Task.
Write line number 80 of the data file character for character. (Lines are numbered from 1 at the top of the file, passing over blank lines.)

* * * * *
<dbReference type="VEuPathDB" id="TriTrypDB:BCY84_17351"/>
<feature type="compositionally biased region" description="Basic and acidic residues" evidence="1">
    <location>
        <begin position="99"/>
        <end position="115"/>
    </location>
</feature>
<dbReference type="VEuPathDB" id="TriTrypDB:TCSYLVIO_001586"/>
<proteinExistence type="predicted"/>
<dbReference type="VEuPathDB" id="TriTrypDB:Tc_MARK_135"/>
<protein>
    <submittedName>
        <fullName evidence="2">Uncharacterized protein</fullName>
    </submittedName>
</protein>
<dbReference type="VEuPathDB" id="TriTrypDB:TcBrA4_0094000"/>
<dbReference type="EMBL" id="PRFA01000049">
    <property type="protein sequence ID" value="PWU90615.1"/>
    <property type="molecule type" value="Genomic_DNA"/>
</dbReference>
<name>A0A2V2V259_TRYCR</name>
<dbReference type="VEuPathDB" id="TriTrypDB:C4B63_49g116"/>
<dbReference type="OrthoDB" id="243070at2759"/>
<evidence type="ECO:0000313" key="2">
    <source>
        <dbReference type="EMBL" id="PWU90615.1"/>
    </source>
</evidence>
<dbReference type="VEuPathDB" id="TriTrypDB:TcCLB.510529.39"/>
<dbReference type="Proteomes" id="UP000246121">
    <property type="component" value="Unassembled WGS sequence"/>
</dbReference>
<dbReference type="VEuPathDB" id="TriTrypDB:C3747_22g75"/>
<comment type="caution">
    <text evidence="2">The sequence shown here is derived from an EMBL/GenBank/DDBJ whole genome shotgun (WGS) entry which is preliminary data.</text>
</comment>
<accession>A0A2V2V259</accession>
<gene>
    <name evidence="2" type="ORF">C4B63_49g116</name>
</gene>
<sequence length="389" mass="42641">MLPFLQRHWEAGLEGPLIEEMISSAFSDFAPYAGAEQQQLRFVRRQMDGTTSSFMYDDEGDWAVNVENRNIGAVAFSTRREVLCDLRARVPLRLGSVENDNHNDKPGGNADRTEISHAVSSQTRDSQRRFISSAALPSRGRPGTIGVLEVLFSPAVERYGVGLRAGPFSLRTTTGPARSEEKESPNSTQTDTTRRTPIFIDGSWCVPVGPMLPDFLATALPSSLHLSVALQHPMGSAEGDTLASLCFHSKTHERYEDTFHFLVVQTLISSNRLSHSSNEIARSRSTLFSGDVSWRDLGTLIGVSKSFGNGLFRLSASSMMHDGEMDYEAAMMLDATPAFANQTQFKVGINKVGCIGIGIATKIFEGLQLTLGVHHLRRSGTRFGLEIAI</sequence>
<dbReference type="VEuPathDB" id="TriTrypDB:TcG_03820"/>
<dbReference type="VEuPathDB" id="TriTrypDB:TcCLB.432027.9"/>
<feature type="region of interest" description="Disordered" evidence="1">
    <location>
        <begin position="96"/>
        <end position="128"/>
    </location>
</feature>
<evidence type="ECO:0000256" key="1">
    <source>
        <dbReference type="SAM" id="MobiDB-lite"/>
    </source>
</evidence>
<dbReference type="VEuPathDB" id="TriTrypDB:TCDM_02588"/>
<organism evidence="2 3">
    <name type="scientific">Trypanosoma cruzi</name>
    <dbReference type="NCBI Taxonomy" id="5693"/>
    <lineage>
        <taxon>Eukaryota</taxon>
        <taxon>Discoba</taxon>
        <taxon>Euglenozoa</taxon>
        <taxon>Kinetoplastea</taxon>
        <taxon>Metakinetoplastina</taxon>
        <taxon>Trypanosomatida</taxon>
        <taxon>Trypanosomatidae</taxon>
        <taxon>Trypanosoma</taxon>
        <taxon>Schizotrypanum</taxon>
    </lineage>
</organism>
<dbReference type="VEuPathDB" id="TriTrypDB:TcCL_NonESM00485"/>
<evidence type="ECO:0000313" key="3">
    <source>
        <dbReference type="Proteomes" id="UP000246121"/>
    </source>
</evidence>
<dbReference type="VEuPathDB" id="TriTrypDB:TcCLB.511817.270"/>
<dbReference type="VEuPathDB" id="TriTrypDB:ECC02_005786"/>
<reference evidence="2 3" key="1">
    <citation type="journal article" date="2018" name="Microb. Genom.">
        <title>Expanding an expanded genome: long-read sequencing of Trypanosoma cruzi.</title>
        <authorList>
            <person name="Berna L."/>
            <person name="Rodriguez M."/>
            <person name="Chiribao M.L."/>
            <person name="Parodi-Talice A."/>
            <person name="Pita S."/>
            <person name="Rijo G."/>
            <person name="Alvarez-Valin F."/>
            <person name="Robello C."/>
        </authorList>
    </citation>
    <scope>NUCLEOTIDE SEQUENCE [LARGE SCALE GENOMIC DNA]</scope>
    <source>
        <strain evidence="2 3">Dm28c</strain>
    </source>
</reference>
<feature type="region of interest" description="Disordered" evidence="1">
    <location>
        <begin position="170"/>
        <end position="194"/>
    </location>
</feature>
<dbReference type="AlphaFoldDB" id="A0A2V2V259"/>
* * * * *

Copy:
    <citation type="journal article" date="2018" name="Microb. Genom.">